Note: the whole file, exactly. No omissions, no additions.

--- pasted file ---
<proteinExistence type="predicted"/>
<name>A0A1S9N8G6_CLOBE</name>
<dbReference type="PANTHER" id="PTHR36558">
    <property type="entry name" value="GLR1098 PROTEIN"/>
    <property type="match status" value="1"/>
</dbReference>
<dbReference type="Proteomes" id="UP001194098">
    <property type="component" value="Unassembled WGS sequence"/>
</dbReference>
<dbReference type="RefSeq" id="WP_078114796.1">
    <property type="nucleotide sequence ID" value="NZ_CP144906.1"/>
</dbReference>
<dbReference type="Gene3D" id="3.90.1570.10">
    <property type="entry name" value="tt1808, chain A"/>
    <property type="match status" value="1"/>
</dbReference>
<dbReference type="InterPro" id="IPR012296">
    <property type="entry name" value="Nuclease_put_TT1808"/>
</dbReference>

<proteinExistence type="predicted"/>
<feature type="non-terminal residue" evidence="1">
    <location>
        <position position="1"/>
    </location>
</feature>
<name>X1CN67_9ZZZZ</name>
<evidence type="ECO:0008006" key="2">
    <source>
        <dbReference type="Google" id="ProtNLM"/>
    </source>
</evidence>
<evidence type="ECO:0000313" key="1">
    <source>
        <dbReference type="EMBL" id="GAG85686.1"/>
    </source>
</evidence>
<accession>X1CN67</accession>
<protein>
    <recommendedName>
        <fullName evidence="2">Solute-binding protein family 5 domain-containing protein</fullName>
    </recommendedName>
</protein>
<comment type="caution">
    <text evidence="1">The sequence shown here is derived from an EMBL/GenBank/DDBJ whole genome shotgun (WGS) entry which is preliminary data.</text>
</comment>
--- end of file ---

<proteinExistence type="predicted"/>
<name>A0A1S9N8G6_CLOBE</name>
<dbReference type="PANTHER" id="PTHR36558">
    <property type="entry name" value="GLR1098 PROTEIN"/>
    <property type="match status" value="1"/>
</dbReference>
<dbReference type="Proteomes" id="UP001194098">
    <property type="component" value="Unassembled WGS sequence"/>
</dbReference>
<dbReference type="RefSeq" id="WP_078114796.1">
    <property type="nucleotide sequence ID" value="NZ_CP144906.1"/>
</dbReference>
<dbReference type="Gene3D" id="3.90.1570.10">
    <property type="entry name" value="tt1808, chain A"/>
    <property type="match status" value="1"/>
</dbReference>
<dbReference type="InterPro" id="IPR012296">
    <property type="entry name" value="Nuclease_put_TT1808"/>
</dbReference>

<proteinExistence type="predicted"/>
<feature type="non-terminal residue" evidence="1">
    <location>
        <position position="1"/>
    </location>
</feature>
<name>X1CN67_9ZZZZ</name>
<evidence type="ECO:0008006" key="2">
    <source>
        <dbReference type="Google" id="ProtNLM"/>
    </source>
</evidence>
<evidence type="ECO:0000313" key="1">
    <source>
        <dbReference type="EMBL" id="GAG85686.1"/>
    </source>
</evidence>
<accession>X1CN67</accession>
<protein>
    <recommendedName>
        <fullName evidence="2">Solute-binding protein family 5 domain-containing protein</fullName>
    </recommendedName>
</protein>
<comment type="caution">
    <text evidence="1">The sequence shown here is derived from an EMBL/GenBank/DDBJ whole genome shotgun (WGS) entry which is preliminary data.</text>
</comment>